By Timothy Lynch
Greater than 10 years in the past, federal officers boldly claimed that they might create a drug-fee the US through 1995.
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Greater than 10 years in the past, federal officers boldly claimed that they'd create a drug-fee the USA through 1995.
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Extra resources for After Prohibition: An Adult Approach to Drug Policies in the 21st Century
No longer did we think of it as a “necessary evil,” instituted for the limited purpose of securing our rights, as the Founders had thought of government. Instead, government came gradually to be seen as an engine of good, an institution to solve all manner of social and economic problems— through social engineering informed by “progressive” thought. In4 See Roger Pilon, “The Forgotten Ninth and Tenth Amendments,” Cato Policy Report 13, no. 5 (September/October 1991), p. 1. 5 Barry R. McCaffrey, The National Drug Control Strategy: 2000 Annual Report (Washington: Office of National Drug Control Policy, 2000), p.
S. 170 (1984). 7 George Orwell, Nineteen Eighty-Four (New York: Harcourt, Brace & World, 1949), p. 4. 8 Florida v. S. 455 (1989). 9 California v. S. 35 (1988). 10 California v. Acevedo, 111 S. Ct. 1982 (1991). 42 The Drug War and the Constitution cion even if the stop is based largely on ethnicity . . ”12 Searches or seizures have been upheld on nothing more than suspicion that drugs are being transported. Sufficient suspicion can be mustered by matching the victim of the search with a few of the characteristics contained in secret “drug courier profiles” that rely heavily upon ethnic stereotypes.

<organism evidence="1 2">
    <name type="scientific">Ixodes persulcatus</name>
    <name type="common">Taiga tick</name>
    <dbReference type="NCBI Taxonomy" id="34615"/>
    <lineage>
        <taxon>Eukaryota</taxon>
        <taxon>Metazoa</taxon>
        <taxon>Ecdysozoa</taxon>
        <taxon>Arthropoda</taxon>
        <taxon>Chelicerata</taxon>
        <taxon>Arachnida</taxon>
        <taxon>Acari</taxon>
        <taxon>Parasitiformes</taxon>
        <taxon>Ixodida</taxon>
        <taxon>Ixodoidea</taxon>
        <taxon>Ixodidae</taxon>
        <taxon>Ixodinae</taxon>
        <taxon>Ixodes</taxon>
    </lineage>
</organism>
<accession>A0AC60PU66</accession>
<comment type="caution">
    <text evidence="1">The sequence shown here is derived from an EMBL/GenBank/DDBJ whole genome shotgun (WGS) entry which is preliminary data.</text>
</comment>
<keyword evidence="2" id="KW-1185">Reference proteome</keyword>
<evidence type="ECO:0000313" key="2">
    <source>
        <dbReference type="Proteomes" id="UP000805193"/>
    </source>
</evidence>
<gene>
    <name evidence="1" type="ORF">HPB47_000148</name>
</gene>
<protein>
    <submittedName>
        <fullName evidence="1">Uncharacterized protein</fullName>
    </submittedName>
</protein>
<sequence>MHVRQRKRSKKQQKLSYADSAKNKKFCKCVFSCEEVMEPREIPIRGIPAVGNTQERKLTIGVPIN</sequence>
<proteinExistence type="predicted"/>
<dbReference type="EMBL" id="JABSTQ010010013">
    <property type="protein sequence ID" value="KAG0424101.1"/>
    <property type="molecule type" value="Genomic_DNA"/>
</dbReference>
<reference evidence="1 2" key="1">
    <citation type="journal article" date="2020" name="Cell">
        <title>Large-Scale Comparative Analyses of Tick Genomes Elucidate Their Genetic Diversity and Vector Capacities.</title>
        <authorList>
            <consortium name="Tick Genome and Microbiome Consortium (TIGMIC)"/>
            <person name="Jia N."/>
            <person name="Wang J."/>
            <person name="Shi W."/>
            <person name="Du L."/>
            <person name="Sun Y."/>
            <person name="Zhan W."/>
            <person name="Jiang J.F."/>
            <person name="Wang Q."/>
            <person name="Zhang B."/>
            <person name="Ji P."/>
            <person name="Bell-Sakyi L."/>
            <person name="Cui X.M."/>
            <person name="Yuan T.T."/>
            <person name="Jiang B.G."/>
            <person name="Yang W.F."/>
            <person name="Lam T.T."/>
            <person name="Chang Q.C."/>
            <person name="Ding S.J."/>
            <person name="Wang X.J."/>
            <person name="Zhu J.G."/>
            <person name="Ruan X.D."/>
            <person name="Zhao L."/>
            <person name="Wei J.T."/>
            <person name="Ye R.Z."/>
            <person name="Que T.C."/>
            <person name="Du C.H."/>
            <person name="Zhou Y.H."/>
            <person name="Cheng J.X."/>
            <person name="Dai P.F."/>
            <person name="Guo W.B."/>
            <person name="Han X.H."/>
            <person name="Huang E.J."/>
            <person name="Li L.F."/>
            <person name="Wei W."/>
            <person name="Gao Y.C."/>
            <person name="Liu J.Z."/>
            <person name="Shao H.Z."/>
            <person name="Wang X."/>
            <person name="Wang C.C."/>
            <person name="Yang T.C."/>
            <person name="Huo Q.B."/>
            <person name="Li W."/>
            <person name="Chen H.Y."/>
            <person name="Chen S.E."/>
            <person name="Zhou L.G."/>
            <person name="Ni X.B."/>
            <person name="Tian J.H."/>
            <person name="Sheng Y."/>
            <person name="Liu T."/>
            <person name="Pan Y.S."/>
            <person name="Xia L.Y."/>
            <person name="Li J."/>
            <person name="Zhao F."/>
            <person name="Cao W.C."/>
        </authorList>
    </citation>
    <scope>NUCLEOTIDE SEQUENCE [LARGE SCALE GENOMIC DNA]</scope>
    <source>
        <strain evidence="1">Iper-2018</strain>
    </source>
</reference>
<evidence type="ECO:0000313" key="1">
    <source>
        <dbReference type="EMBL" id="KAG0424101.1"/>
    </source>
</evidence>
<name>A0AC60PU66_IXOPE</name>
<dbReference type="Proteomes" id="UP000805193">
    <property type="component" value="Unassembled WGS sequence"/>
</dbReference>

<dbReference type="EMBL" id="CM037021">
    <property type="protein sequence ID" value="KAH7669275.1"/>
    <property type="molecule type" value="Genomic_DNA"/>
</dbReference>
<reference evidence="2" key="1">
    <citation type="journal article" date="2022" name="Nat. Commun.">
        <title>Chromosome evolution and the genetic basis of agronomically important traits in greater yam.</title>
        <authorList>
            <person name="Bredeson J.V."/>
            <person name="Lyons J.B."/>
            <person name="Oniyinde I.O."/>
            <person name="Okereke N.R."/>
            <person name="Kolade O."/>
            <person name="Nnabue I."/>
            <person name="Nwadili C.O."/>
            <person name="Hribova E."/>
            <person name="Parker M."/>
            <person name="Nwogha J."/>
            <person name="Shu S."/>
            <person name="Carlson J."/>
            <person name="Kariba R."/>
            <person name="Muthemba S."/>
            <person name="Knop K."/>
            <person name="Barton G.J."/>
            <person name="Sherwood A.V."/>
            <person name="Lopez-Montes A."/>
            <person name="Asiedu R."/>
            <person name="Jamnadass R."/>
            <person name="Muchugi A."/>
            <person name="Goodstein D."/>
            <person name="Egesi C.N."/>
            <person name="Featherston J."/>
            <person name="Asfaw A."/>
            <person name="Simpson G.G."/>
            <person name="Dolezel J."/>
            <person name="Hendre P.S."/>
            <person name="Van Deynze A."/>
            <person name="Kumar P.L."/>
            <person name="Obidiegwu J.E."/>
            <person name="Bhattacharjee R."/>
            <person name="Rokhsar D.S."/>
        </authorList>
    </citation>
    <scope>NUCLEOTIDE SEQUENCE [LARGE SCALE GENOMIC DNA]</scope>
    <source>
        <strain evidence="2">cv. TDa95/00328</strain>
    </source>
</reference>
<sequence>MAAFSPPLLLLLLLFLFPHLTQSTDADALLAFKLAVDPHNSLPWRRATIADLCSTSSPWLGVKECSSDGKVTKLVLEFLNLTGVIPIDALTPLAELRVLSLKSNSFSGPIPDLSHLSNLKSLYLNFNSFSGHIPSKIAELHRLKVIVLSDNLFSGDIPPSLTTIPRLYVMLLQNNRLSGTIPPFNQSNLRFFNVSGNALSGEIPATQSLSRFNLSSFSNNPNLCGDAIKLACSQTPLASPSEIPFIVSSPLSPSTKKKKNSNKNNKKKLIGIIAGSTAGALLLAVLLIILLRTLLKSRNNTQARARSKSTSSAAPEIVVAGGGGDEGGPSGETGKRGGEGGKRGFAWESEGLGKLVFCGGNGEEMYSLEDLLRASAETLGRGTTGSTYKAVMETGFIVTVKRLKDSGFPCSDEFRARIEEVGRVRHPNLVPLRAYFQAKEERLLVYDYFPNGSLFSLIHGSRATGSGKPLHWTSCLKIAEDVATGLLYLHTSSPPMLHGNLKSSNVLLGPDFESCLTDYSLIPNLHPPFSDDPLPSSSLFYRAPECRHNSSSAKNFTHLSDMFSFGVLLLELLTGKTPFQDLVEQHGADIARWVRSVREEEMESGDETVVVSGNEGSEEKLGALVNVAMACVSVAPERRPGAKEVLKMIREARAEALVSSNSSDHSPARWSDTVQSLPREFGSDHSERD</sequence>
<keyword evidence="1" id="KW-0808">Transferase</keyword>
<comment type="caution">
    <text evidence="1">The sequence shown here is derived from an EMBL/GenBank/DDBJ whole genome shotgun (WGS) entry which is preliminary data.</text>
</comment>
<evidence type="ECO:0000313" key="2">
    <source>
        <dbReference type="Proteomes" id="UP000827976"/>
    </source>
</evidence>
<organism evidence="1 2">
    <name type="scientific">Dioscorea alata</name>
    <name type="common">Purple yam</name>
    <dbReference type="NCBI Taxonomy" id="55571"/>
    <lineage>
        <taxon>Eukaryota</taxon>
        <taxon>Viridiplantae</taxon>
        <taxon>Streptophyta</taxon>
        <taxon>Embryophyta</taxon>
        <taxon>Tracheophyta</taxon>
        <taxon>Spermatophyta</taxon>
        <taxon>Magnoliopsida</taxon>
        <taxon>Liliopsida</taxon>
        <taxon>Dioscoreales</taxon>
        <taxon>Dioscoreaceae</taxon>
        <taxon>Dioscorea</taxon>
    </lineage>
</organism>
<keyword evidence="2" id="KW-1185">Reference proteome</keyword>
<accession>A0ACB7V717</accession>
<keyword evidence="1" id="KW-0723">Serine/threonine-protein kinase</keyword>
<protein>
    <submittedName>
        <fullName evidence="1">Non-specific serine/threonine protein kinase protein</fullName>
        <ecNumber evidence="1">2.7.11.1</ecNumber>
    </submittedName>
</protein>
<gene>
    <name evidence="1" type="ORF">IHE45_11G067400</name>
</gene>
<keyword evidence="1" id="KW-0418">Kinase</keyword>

That was the whole point of enumeration—to restrain government to a limited set of ends. If the Founders had wanted to give the federal government boundless power “to uphold the public good,” they could have. They didn’t. And they said why, explicitly and repeatedly. An Unconstitutional War Whatever authority the various federal drug statutes purport to have, in fact, comes not from any aspirational language of the Preamble but from the grants of power found in Article I, section 8, of the Constitution.